Redox cycling quinones display antibacterial activity against Helicobacter pylori. Is oxidative stress playing a role ?
This strategic question will be answered during Paris Redox World Congress by Pr Pedro Buc Calderon, Co-Editor in-Chief of the Journal of ISANH and co-chairman of the scientific committee, University of Leuven, Belgium.
According to Pr Buc Calderon: "Helicobacter pylori (H. pylori), [...] is associated with a number of human diseases, including gastritis, peptic ulceration, and gastric cancer. Due to its direct incidence in human cancer, H. pylori is now classified as belonging to the Group 1 carcinogen [...]. Therefore, infection by H. pylori represents a major health concern nowadays. Indeed, the risk of developing gastric cancer is increased 10 times in people infected by this bacteria.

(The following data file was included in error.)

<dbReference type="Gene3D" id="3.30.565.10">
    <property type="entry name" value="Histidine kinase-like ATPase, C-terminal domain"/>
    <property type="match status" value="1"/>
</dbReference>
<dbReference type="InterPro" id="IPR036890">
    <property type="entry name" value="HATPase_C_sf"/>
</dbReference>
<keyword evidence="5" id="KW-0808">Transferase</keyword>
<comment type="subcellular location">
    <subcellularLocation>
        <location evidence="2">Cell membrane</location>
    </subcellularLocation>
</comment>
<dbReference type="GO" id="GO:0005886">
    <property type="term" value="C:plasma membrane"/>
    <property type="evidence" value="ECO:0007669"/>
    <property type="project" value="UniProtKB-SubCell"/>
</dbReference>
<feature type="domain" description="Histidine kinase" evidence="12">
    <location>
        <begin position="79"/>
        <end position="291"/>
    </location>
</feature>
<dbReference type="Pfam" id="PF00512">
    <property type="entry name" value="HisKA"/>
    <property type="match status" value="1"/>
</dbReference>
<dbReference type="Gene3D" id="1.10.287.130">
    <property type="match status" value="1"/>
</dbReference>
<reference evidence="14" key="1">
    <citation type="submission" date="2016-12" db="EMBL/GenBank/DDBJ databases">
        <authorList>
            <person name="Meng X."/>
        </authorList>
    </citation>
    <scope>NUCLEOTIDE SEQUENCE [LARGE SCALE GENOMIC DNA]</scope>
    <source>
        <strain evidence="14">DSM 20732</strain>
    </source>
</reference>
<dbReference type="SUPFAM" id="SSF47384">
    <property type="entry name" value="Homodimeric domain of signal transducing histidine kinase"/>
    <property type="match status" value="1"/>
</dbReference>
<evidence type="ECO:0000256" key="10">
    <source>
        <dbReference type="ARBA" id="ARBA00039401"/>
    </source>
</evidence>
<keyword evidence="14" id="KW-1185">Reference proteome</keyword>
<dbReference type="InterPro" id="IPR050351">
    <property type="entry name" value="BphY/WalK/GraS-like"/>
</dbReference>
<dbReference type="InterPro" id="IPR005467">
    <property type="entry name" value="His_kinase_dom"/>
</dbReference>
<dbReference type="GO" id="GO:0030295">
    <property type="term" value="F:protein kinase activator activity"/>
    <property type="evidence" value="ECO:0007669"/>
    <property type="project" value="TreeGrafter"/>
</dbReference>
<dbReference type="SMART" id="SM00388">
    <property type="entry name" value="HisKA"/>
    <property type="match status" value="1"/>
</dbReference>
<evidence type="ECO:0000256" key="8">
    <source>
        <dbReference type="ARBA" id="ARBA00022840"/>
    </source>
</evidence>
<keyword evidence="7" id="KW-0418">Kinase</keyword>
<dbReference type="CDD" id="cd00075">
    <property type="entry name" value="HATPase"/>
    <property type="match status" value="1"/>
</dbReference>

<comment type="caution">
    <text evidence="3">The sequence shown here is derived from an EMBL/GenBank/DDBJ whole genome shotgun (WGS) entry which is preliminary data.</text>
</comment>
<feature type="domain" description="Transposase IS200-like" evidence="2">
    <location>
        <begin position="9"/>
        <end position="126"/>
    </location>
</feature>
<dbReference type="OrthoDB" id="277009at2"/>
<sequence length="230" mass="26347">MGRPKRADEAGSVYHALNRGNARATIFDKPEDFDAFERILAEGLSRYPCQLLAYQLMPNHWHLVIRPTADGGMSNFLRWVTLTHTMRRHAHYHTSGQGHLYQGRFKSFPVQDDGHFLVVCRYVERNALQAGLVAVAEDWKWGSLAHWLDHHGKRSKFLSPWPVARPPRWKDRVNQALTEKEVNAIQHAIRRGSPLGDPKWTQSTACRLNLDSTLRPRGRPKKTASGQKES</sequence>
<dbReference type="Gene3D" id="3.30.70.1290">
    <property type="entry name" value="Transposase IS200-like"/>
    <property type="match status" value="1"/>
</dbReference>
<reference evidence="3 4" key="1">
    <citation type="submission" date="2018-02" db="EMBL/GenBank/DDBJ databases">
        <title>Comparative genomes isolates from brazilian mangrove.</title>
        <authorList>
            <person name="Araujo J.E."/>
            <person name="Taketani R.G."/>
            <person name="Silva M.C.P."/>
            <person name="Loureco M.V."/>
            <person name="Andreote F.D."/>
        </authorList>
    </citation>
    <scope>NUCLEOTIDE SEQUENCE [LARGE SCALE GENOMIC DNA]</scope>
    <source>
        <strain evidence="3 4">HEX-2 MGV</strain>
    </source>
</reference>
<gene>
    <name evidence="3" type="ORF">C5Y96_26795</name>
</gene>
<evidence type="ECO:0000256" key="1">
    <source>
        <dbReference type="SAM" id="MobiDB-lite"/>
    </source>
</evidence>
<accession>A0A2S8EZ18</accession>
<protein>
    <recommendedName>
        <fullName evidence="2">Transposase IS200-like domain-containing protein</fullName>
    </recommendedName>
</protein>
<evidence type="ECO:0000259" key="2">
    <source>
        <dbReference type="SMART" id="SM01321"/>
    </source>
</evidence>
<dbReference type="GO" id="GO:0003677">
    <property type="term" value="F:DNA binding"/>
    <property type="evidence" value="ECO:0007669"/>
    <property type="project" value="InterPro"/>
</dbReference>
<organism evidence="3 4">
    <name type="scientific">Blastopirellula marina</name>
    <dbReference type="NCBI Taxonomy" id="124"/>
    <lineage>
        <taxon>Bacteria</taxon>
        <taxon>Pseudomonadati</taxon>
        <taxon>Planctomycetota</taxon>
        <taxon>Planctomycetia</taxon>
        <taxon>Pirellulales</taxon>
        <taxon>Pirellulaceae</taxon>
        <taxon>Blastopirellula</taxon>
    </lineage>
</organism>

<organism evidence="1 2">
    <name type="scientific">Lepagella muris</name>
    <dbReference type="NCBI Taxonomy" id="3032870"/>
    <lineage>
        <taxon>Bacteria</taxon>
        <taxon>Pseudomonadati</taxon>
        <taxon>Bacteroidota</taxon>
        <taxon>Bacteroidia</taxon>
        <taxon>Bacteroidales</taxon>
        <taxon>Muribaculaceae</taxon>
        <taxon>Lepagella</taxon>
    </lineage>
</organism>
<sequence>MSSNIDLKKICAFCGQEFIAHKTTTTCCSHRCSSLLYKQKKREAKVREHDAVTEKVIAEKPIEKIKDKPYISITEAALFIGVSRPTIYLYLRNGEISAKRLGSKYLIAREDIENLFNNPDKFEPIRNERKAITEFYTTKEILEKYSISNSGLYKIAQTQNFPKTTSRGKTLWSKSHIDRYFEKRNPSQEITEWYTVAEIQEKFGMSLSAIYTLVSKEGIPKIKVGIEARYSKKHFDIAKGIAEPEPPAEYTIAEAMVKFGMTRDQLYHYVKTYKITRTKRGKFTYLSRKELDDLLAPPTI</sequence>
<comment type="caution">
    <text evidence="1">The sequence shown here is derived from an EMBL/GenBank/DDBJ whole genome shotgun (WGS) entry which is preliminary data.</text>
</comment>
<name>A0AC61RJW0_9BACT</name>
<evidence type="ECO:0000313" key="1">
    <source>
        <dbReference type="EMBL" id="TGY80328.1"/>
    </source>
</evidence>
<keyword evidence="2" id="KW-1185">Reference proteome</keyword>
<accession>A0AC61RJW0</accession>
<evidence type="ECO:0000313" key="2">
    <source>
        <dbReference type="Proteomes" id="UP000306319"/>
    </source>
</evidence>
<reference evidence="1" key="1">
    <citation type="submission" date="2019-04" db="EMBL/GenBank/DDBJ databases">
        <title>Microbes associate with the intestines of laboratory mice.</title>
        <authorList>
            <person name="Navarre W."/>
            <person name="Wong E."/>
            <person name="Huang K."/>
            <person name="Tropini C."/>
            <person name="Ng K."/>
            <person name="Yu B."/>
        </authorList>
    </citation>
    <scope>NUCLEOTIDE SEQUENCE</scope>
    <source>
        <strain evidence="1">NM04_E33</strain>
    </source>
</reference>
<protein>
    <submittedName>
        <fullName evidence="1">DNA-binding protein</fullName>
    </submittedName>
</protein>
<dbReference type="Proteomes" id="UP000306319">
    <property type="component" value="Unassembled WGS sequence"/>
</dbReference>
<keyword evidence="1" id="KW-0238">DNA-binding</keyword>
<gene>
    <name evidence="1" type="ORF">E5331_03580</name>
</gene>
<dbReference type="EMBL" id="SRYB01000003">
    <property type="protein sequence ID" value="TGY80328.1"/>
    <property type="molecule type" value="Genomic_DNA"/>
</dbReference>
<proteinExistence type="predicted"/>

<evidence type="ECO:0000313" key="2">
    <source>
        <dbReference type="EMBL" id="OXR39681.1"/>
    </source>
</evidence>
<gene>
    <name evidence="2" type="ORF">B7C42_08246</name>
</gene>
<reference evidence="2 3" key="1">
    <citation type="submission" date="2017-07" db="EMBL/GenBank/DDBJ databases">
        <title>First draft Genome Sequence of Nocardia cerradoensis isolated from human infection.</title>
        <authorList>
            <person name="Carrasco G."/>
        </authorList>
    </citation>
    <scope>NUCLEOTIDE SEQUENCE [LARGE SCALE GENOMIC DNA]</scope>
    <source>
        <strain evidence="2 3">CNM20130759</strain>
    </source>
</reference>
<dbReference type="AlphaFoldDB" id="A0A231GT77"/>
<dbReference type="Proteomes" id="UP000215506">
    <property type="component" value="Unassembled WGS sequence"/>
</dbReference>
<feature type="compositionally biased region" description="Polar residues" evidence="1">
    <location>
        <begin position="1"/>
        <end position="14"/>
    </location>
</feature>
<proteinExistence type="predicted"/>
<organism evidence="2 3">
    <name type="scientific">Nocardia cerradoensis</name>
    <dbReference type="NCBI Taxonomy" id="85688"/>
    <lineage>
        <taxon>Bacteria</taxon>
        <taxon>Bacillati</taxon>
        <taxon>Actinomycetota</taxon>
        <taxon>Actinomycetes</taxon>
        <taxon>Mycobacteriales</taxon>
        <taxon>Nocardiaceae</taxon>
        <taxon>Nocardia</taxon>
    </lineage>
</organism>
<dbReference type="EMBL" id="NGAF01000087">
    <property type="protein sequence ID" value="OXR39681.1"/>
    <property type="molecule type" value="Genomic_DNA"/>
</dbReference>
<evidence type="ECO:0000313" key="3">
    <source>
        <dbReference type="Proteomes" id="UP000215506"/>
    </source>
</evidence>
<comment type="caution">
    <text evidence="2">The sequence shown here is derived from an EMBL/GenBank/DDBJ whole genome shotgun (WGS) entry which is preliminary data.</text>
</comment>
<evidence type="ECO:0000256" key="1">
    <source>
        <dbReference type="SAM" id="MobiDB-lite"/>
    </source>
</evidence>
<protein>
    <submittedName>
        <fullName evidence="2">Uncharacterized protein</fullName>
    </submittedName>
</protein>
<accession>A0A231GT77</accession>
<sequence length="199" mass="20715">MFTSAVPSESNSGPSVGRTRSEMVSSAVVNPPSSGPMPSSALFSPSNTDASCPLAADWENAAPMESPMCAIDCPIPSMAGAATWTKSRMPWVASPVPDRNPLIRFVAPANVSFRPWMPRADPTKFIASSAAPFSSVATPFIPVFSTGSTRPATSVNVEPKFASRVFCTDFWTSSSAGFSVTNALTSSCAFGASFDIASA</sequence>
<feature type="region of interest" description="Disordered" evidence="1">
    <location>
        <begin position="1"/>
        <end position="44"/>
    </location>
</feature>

Due to the current difficulties to eradicate H. pylori, the search for new drugs and alternative therapies has become a crucial issue [...]. (In this study), we report the design and the in vitro evaluation of 2/3-arylaminojuglones as potential inhibitors of the bacteria. The results obtained [...] reveals a bacterial growth inhibition [...]. The antibacterial activity of juglone derivatives is analyzed in terms of antioxidant ability and some molecular descriptors such as molar refractivity, hydrophobicity and redox potential."
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